June 17, 2021
Digest: (1) A town justice whose spouse is the mayor of a village within the
(a) is disqualified, without the possibility of remittal, in matters where the judge’s spouse is expected to testify or is a named party, and
(b) is disqualified, subject to remittal, in matters where the village is a named party, but
(c) need not otherwise recuse from cases where the judge’s spouse has no personal involvement, merely because village employees will appear.
(2) Where the judge’s spouse, as village mayor, serves ex officio on a body of commissioners for the village police department, but is not the head of the department and has no day-to-day administrative, supervisory or law enforcement responsibilities, the judge need not recuse from cases involving the village police department due solely to the judge’s spouse’s formal status as a police commissioner.
Rules: Judiciary Law § 14; 22 NYCRR 100.2; 100.2(A); 100.3(E)(1); 100.3(E)(1)(a)-(f); 100.3(E)(1)(d)(i)-(ii); 100.3(E)(1)(e); 100.3(E)(1)(e)(i); 100.3(F); Opinions 20-22; 21-15; 19-92; 19-89; 18-12; 17-150; 17-118; 12-25; 10-146; 05-103.
A town judge, who hears cases in both the town and a village within the town, is married to the village mayor. Under the village charter, the mayor has the power to hire, fire, discipline and terminate all other village employees, except for the police chief and the corporation counsel. Further, the mayor is a member of the village board of trustees, and each trustee also serves ex officio as a “police commissioner” of the village police department. However, we understand that the commissioners are not in the ordinary supervisory chain-of-command and have no day-to-day administrative, supervisory, or law enforcement responsibilities in the village police department. Instead, the department is overseen by the police chief, who serves as the executive officer of the department.
On these facts, the judge asks if it is permissible to preside in cases involving the village and its police department, corporation counsel, deputy counsel, code enforcement officers and parking enforcement officers. It appears that the vast majority of traffic tickets, parking tickets, and building code violations heard in the town court are issued, filed, or prosecuted by village employees. In particular, we understand that “almost all” traffic tickets are written by the village police, “almost all” parking tickets are filed by village parking enforcement officers, all building code violations are filed by village code enforcement officers and/or village police officers and prosecuted by the village’s corporation counsel.1 The village police department may also appear in the town court on other matters, as its personnel have the authority to arrest on various Penal Law violations.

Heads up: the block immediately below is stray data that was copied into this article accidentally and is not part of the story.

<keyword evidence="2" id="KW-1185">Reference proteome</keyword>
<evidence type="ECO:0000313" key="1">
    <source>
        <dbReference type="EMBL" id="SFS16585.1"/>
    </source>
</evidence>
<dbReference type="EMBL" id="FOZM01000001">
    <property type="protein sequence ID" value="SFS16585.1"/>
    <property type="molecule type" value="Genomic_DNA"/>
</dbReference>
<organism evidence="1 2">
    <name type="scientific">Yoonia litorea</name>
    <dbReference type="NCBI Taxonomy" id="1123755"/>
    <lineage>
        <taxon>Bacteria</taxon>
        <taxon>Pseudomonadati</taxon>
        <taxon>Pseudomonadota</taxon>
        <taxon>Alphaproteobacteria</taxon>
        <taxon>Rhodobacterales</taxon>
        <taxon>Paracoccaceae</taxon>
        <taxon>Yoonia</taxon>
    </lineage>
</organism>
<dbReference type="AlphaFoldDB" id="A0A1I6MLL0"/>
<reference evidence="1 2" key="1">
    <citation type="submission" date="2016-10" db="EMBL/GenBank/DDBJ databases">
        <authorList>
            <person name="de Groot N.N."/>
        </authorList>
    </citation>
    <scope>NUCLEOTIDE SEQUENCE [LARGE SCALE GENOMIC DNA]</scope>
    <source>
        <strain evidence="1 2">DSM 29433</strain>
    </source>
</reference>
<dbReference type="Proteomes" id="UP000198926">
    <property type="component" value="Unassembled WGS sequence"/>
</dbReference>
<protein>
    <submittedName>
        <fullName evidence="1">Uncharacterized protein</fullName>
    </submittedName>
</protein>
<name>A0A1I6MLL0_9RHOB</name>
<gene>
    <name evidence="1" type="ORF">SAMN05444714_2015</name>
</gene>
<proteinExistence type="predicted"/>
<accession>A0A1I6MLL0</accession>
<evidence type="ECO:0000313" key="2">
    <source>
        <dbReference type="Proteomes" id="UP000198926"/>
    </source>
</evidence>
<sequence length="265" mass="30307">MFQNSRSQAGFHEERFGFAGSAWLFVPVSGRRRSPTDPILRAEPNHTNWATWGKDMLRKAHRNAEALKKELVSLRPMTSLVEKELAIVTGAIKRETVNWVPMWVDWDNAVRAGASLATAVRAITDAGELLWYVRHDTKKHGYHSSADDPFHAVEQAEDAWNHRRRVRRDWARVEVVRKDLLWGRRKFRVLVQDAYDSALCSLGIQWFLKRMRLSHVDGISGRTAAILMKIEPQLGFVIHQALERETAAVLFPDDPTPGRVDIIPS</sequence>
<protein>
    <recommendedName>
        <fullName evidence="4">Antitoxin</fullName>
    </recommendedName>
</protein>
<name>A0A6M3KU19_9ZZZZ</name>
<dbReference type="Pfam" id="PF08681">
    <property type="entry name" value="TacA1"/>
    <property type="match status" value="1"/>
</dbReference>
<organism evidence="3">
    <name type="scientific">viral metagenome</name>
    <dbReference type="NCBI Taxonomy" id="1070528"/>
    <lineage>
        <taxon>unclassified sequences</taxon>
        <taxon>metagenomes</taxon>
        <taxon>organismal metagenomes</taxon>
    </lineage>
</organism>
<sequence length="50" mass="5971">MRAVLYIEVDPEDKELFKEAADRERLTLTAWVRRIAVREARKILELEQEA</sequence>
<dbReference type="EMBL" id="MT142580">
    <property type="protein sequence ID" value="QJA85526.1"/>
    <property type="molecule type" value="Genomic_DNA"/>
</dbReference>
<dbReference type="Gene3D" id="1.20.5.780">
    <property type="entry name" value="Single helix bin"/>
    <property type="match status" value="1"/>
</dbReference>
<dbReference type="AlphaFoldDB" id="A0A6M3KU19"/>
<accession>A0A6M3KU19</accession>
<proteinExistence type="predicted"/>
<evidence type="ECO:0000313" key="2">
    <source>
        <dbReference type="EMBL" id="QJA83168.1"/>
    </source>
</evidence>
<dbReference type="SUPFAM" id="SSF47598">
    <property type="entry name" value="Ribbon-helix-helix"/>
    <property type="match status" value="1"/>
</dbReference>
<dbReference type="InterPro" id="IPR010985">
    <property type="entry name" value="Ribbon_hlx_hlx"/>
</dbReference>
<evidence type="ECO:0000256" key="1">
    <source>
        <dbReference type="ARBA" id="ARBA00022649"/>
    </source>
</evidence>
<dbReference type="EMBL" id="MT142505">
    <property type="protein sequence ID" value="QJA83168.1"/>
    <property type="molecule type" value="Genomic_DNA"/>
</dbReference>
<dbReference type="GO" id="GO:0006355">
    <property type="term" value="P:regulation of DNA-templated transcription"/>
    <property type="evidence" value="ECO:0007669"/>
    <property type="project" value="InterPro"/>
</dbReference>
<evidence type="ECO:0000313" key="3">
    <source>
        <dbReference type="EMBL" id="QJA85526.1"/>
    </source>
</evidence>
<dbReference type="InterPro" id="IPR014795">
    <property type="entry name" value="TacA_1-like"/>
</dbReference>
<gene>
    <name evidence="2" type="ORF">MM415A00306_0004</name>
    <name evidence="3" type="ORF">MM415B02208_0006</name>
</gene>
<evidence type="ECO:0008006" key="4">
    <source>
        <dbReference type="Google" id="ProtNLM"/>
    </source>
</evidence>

A judge must always avoid even the appearance of impropriety (see 22 NYCRR 100.2) and must always promote public confidence in the judiciary’s integrity and impartiality (see 22 NYCRR 100.2[A]). Thus, a judge must disqualify him/herself where required by rule or law (see 22 NYCRR 100.3[E][a]-[f]; Judiciary Law § 14) and in any other proceeding where the judge’s impartiality “might reasonably be questioned” (22 NYCRR 100.3[E]). For example, disqualification is required where a sixth-degree relative by blood or marriage is either “a party to the proceeding” (22 NYCRR 100.3[E][d][i]) or “an officer, director or trustee of a party” (22 NYCRR 100.3[E][d][ii]); or where a fourth-degree relative is “likely to be a material witness in the proceeding” (22 NYCRR 100.3[E][e]). Generally, “where a judge must disqualify him/herself, the judge must not preside unless the disqualification is remitted – even on matters that may appear to be routine, mundane, uncontested or ministerial in nature” (Opinion 12-25). Remittal is not available when a sixth-degree relative is a party to the proceeding or when a second-degree relative “personally appears in the courtroom [as a material witness] during the proceeding or is likely to do so” (22 NYCRR 100.3[E][d][i]; 100.3[E][e][i]; 100.3[F]).